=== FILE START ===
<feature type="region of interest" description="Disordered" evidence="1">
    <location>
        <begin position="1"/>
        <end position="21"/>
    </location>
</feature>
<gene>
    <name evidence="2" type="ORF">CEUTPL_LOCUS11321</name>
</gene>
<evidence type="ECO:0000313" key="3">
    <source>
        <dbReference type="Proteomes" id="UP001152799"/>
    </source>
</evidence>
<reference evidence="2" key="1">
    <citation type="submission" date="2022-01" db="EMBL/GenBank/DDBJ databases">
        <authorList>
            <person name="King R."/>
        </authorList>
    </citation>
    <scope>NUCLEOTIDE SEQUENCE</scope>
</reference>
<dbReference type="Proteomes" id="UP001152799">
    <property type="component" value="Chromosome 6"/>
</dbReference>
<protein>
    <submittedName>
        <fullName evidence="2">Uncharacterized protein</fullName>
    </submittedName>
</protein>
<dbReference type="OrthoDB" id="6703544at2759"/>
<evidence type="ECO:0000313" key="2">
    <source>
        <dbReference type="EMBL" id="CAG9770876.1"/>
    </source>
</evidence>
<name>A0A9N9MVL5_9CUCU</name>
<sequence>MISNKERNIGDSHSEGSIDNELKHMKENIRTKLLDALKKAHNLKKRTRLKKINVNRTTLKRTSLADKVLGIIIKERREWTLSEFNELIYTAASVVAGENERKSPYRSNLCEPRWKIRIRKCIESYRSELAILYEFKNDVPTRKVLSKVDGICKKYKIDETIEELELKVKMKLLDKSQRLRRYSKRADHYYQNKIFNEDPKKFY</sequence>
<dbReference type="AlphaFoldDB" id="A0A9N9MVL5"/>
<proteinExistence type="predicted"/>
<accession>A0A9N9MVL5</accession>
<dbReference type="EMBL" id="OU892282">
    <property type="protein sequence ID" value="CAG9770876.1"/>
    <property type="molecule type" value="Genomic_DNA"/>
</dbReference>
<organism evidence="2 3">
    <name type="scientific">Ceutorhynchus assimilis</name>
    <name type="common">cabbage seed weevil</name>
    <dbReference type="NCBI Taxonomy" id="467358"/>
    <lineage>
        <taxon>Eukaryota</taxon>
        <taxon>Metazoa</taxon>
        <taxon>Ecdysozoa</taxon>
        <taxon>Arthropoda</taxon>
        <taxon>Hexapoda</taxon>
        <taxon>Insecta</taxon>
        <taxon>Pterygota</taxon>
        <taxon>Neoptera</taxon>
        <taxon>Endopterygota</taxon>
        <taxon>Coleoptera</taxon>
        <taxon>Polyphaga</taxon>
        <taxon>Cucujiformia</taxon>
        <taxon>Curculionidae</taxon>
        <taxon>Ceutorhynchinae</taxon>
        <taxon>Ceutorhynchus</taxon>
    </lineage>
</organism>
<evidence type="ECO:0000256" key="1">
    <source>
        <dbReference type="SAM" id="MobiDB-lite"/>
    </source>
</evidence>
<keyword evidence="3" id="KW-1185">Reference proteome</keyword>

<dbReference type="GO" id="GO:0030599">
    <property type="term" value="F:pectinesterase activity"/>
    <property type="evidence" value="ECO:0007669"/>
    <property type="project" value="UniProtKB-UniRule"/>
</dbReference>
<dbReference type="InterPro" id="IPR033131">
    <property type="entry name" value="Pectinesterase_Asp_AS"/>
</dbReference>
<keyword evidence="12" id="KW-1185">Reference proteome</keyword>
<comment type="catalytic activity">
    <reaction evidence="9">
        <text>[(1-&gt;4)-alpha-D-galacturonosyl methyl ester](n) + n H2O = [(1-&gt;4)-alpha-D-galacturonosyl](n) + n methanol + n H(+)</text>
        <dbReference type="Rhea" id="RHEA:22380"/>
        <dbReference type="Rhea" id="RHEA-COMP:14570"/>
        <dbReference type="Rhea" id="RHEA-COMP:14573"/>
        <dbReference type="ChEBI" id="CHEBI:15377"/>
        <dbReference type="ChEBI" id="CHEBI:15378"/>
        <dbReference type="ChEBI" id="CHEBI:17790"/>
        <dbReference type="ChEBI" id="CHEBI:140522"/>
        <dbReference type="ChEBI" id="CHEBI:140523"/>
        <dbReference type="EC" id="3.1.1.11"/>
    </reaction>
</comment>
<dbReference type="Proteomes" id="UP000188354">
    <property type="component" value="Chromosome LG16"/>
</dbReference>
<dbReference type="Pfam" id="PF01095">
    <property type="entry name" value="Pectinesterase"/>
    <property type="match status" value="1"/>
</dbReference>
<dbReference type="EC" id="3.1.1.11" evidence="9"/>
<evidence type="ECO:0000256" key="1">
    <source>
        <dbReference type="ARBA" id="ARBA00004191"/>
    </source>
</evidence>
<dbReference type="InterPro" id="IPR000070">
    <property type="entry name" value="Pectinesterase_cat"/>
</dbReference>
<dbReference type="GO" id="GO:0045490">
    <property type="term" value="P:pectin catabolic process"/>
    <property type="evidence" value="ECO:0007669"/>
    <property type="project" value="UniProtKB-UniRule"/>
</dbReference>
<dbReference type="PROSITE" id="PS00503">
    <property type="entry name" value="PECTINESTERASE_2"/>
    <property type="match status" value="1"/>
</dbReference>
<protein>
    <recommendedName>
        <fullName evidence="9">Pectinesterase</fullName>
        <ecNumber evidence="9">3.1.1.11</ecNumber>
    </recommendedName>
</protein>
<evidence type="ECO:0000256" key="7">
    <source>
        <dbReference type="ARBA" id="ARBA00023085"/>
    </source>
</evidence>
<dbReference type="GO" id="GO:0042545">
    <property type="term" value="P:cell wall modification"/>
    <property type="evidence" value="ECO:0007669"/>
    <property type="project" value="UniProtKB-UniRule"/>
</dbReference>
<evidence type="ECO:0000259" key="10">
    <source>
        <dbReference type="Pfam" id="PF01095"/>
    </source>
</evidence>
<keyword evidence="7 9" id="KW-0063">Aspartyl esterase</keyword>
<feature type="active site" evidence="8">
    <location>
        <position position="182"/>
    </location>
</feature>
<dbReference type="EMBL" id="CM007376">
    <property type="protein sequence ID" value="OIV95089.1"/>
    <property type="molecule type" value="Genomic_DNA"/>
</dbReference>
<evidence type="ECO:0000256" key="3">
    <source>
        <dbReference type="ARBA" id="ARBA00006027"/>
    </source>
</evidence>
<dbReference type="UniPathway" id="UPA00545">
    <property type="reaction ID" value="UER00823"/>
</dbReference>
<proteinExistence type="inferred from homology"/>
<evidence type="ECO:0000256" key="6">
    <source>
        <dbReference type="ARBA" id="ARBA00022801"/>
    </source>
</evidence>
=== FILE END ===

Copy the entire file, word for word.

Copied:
<feature type="region of interest" description="Disordered" evidence="1">
    <location>
        <begin position="1"/>
        <end position="21"/>
    </location>
</feature>
<gene>
    <name evidence="2" type="ORF">CEUTPL_LOCUS11321</name>
</gene>
<evidence type="ECO:0000313" key="3">
    <source>
        <dbReference type="Proteomes" id="UP001152799"/>
    </source>
</evidence>
<reference evidence="2" key="1">
    <citation type="submission" date="2022-01" db="EMBL/GenBank/DDBJ databases">
        <authorList>
            <person name="King R."/>
        </authorList>
    </citation>
    <scope>NUCLEOTIDE SEQUENCE</scope>
</reference>
<dbReference type="Proteomes" id="UP001152799">
    <property type="component" value="Chromosome 6"/>
</dbReference>
<protein>
    <submittedName>
        <fullName evidence="2">Uncharacterized protein</fullName>
    </submittedName>
</protein>
<dbReference type="OrthoDB" id="6703544at2759"/>
<evidence type="ECO:0000313" key="2">
    <source>
        <dbReference type="EMBL" id="CAG9770876.1"/>
    </source>
</evidence>
<name>A0A9N9MVL5_9CUCU</name>
<sequence>MISNKERNIGDSHSEGSIDNELKHMKENIRTKLLDALKKAHNLKKRTRLKKINVNRTTLKRTSLADKVLGIIIKERREWTLSEFNELIYTAASVVAGENERKSPYRSNLCEPRWKIRIRKCIESYRSELAILYEFKNDVPTRKVLSKVDGICKKYKIDETIEELELKVKMKLLDKSQRLRRYSKRADHYYQNKIFNEDPKKFY</sequence>
<dbReference type="AlphaFoldDB" id="A0A9N9MVL5"/>
<proteinExistence type="predicted"/>
<accession>A0A9N9MVL5</accession>
<dbReference type="EMBL" id="OU892282">
    <property type="protein sequence ID" value="CAG9770876.1"/>
    <property type="molecule type" value="Genomic_DNA"/>
</dbReference>
<organism evidence="2 3">
    <name type="scientific">Ceutorhynchus assimilis</name>
    <name type="common">cabbage seed weevil</name>
    <dbReference type="NCBI Taxonomy" id="467358"/>
    <lineage>
        <taxon>Eukaryota</taxon>
        <taxon>Metazoa</taxon>
        <taxon>Ecdysozoa</taxon>
        <taxon>Arthropoda</taxon>
        <taxon>Hexapoda</taxon>
        <taxon>Insecta</taxon>
        <taxon>Pterygota</taxon>
        <taxon>Neoptera</taxon>
        <taxon>Endopterygota</taxon>
        <taxon>Coleoptera</taxon>
        <taxon>Polyphaga</taxon>
        <taxon>Cucujiformia</taxon>
        <taxon>Curculionidae</taxon>
        <taxon>Ceutorhynchinae</taxon>
        <taxon>Ceutorhynchus</taxon>
    </lineage>
</organism>
<evidence type="ECO:0000256" key="1">
    <source>
        <dbReference type="SAM" id="MobiDB-lite"/>
    </source>
</evidence>
<keyword evidence="3" id="KW-1185">Reference proteome</keyword>

<dbReference type="GO" id="GO:0030599">
    <property type="term" value="F:pectinesterase activity"/>
    <property type="evidence" value="ECO:0007669"/>
    <property type="project" value="UniProtKB-UniRule"/>
</dbReference>
<dbReference type="InterPro" id="IPR033131">
    <property type="entry name" value="Pectinesterase_Asp_AS"/>
</dbReference>
<keyword evidence="12" id="KW-1185">Reference proteome</keyword>
<comment type="catalytic activity">
    <reaction evidence="9">
        <text>[(1-&gt;4)-alpha-D-galacturonosyl methyl ester](n) + n H2O = [(1-&gt;4)-alpha-D-galacturonosyl](n) + n methanol + n H(+)</text>
        <dbReference type="Rhea" id="RHEA:22380"/>
        <dbReference type="Rhea" id="RHEA-COMP:14570"/>
        <dbReference type="Rhea" id="RHEA-COMP:14573"/>
        <dbReference type="ChEBI" id="CHEBI:15377"/>
        <dbReference type="ChEBI" id="CHEBI:15378"/>
        <dbReference type="ChEBI" id="CHEBI:17790"/>
        <dbReference type="ChEBI" id="CHEBI:140522"/>
        <dbReference type="ChEBI" id="CHEBI:140523"/>
        <dbReference type="EC" id="3.1.1.11"/>
    </reaction>
</comment>
<dbReference type="Proteomes" id="UP000188354">
    <property type="component" value="Chromosome LG16"/>
</dbReference>
<dbReference type="Pfam" id="PF01095">
    <property type="entry name" value="Pectinesterase"/>
    <property type="match status" value="1"/>
</dbReference>
<dbReference type="EC" id="3.1.1.11" evidence="9"/>
<evidence type="ECO:0000256" key="1">
    <source>
        <dbReference type="ARBA" id="ARBA00004191"/>
    </source>
</evidence>
<dbReference type="InterPro" id="IPR000070">
    <property type="entry name" value="Pectinesterase_cat"/>
</dbReference>
<dbReference type="GO" id="GO:0045490">
    <property type="term" value="P:pectin catabolic process"/>
    <property type="evidence" value="ECO:0007669"/>
    <property type="project" value="UniProtKB-UniRule"/>
</dbReference>
<dbReference type="PROSITE" id="PS00503">
    <property type="entry name" value="PECTINESTERASE_2"/>
    <property type="match status" value="1"/>
</dbReference>
<protein>
    <recommendedName>
        <fullName evidence="9">Pectinesterase</fullName>
        <ecNumber evidence="9">3.1.1.11</ecNumber>
    </recommendedName>
</protein>
<evidence type="ECO:0000256" key="7">
    <source>
        <dbReference type="ARBA" id="ARBA00023085"/>
    </source>
</evidence>
<dbReference type="GO" id="GO:0042545">
    <property type="term" value="P:cell wall modification"/>
    <property type="evidence" value="ECO:0007669"/>
    <property type="project" value="UniProtKB-UniRule"/>
</dbReference>
<evidence type="ECO:0000259" key="10">
    <source>
        <dbReference type="Pfam" id="PF01095"/>
    </source>
</evidence>
<keyword evidence="7 9" id="KW-0063">Aspartyl esterase</keyword>
<feature type="active site" evidence="8">
    <location>
        <position position="182"/>
    </location>
</feature>
<dbReference type="EMBL" id="CM007376">
    <property type="protein sequence ID" value="OIV95089.1"/>
    <property type="molecule type" value="Genomic_DNA"/>
</dbReference>
<evidence type="ECO:0000256" key="3">
    <source>
        <dbReference type="ARBA" id="ARBA00006027"/>
    </source>
</evidence>
<dbReference type="UniPathway" id="UPA00545">
    <property type="reaction ID" value="UER00823"/>
</dbReference>
<proteinExistence type="inferred from homology"/>
<evidence type="ECO:0000256" key="6">
    <source>
        <dbReference type="ARBA" id="ARBA00022801"/>
    </source>
</evidence>